BEIRUT/MOSCOW (Reuters) - Russia has yet to send advanced anti-aircraft missiles to Syria, a source close to the Russian defense ministry said on Thursday, but President Bashar al-Assad said Moscow was still committed to the contract to deliver them.
A Lebanese newspaper had earlier quoted Assad as saying in an interview that Moscow had already sent a first shipment of S-300 missiles. When the actual interview was broadcast, however, the Syrian leader stopped short of saying the missiles had arrived.
“Everything we have agreed on with Russia will take place, and part of it has already taken place,” he said, without giving further details.
The arrival of the missiles would be seen as a major worry for the Western and regional countries that oppose Assad.
The advanced missiles would make it far more dangerous for Western countries to impose any future no-fly zone over Syrian air space, and could even be used to shoot down aircraft deep over the air space of neighbors like Israel or Turkey.
Russia has promised to deliver the missile system despite Western objections, saying the move would help stabilize the regional balance.
Moscow is a staunch ally of Assad and it has appeared to grow more defiant since the European Union let its arms embargo on Syria expire as of June 1, opening up the possibility of EU countries arming the Syrian rebels.
Asked in his interview with Lebanon’s Al-Manar television about delivery of Russian S-300 air defense missiles, Assad said: “The contracts with Russia are not linked to the crisis and Russia is committed to implementing these contracts.”
A source close to the Russian Defense Ministry said the missile “hardware itself” was not in Syria yet but that “certain measures or parts of the contract may have been fulfilled”, without giving further details.
The source said Moscow initially had qualms about delivering on the 2010 contract because of fighting in Syria, but decided to go ahead after NATO moved to deploy its own surface-to-air weapons - Patriot missiles - in Turkey near the Syrian border.
“We put it on hold for a certain period of time, but as we saw there was no good will (from NATO), we decided to fulfill the contract.”
The United States, France and Israel have all called on Russia to stop the missile delivery.
More than 80,000 people have been killed in Syria since peaceful protests against four decades of Assad family rule spiraled into a civil war, pitting the president’s forces and his ally, Hezbollah, against Syrian rebels and a flow of Sunni Islamist militants who have come to help them from abroad.
Moscow says the expiry of the EU embargo complicates U.S. and Russian-led efforts to set up a peace conference between the Syrian government and its opponents, who demand an immediate end to Assad family rule.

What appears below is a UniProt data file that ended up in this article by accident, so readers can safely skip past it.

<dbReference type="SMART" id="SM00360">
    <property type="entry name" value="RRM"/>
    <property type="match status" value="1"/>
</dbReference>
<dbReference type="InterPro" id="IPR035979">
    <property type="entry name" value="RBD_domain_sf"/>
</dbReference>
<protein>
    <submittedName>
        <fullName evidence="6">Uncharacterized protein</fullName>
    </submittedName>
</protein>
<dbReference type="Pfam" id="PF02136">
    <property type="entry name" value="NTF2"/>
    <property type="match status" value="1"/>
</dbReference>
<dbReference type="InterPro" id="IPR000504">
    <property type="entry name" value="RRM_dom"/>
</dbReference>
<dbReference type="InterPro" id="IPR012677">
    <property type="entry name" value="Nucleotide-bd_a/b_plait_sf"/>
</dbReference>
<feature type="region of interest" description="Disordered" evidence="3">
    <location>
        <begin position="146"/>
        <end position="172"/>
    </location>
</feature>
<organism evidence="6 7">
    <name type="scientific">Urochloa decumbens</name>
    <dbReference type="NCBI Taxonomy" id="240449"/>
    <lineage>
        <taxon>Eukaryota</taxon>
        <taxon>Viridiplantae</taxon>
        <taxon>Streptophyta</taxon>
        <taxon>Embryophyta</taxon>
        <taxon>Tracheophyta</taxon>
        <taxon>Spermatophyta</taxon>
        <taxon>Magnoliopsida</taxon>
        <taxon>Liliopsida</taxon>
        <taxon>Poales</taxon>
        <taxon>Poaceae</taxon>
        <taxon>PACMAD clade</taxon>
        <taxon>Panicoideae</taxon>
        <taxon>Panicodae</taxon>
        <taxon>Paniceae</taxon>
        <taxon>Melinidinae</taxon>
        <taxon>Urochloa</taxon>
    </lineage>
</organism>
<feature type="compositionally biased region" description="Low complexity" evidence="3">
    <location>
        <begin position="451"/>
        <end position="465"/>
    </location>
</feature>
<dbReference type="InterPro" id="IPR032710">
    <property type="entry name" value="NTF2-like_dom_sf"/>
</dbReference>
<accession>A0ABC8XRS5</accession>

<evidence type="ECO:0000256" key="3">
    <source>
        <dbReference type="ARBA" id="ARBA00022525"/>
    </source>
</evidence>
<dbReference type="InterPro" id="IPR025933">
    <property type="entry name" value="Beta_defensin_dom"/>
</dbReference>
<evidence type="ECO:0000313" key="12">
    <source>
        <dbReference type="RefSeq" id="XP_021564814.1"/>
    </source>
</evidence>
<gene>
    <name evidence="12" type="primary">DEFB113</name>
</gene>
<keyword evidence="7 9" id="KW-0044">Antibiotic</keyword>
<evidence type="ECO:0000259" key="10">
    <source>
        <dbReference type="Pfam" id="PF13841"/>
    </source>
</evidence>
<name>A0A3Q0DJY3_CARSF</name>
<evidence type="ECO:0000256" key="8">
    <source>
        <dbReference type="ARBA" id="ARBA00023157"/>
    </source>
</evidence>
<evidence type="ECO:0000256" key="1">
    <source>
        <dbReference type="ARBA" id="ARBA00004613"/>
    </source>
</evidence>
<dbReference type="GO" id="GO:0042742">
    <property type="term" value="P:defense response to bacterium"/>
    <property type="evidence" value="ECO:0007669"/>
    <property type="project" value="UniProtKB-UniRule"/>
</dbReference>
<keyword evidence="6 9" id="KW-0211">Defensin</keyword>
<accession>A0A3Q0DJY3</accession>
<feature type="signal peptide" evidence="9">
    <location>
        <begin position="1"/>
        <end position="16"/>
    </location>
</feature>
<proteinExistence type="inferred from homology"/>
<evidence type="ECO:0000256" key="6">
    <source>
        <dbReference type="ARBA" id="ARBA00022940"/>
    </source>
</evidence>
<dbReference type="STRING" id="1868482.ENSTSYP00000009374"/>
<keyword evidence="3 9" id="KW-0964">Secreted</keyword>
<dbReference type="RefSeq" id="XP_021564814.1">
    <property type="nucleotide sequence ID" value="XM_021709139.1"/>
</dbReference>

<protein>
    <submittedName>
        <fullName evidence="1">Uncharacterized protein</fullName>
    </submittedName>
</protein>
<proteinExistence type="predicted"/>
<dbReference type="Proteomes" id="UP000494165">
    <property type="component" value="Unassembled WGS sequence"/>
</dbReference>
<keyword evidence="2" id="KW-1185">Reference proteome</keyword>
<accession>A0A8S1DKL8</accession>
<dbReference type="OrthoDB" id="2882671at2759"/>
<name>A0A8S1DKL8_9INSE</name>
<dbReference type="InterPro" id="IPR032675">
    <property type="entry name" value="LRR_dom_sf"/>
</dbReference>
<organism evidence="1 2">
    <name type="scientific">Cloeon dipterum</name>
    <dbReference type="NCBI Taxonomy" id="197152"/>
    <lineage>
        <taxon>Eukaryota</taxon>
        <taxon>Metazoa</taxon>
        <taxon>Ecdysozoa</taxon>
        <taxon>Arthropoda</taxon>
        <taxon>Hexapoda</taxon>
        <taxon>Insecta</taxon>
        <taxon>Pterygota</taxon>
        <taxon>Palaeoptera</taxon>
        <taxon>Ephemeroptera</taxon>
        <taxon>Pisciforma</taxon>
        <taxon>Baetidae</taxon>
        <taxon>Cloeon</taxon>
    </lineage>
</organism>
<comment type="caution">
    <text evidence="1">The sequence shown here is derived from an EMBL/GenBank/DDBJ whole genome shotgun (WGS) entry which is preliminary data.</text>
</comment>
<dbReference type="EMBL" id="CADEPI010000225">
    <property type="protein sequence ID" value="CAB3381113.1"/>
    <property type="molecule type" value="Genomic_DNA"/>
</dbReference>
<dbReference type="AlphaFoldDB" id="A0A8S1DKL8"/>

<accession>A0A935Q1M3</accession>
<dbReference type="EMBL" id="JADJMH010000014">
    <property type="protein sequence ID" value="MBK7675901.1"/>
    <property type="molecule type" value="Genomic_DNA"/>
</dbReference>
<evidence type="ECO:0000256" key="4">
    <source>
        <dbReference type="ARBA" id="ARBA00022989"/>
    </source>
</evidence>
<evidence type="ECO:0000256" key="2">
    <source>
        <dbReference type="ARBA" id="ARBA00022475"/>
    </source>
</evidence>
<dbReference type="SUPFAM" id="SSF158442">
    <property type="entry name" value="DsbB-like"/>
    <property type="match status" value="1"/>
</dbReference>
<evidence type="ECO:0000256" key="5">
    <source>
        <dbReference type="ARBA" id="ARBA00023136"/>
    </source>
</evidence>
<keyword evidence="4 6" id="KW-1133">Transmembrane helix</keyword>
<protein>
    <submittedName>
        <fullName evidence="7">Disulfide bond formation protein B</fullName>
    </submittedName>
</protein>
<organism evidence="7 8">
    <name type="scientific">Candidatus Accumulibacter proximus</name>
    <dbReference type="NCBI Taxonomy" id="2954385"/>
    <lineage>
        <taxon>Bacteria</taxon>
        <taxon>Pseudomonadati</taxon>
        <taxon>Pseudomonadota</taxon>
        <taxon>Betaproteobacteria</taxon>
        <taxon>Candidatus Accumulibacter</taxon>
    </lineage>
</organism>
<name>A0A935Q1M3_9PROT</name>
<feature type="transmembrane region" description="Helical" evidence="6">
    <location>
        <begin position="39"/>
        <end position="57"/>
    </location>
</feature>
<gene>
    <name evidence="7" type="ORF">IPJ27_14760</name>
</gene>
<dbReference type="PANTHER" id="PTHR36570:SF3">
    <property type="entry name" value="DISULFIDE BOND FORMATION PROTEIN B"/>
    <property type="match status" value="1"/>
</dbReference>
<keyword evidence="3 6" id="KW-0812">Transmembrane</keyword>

Assad said his government planned to go to the “Geneva 2” conference, though he was unconvinced of a fruitful outcome and pledged to continue fighting the uprising.
Asked whether Syria had any preconditions for attendance, he said: “The only condition is that anything to be implemented will be submitted to Syrian public opinion and a Syrian referendum.”
By taking part in the peace talks, Syria would effectively be negotiating with its international foes backing the opposition, he said.
“When we negotiate with the slave, we are actually negotiating with the master.”
Officials in Israel, the main U.S. ally in the region, say the S-300 could reach deep into the Jewish state and threaten flights over its main commercial airport near Tel Aviv.
Assad also stressed the importance of ties between his forces and Lebanon’s Shi‘ite militia Hezbollah, now openly fighting on the Syrian side of the frontier on his behalf.
“Why is Hezbollah on the border inside Lebanon or Syria? Because the battle is a battle with the Israeli enemy or its agents in Syria and Lebanon,” he told Al-Manar, which is Hezbollah’s television channel.
He said hundreds of thousands of Syrian troops were battling tens of thousands - possibly 100,000 - “terrorists” across the country, but the balance of power had shifted because rebels were losing sympathy among their own people.
Assad’s forces have waged a series of counter-offensives in recent weeks around the capital Damascus, in the southern province of Deraa and in Qusair, close to the Lebanese border.
Additional reporting by Steve Gutterman in Moscow and Mariam Karouny and Erika Solomon in Beirut; Editing by Peter Graff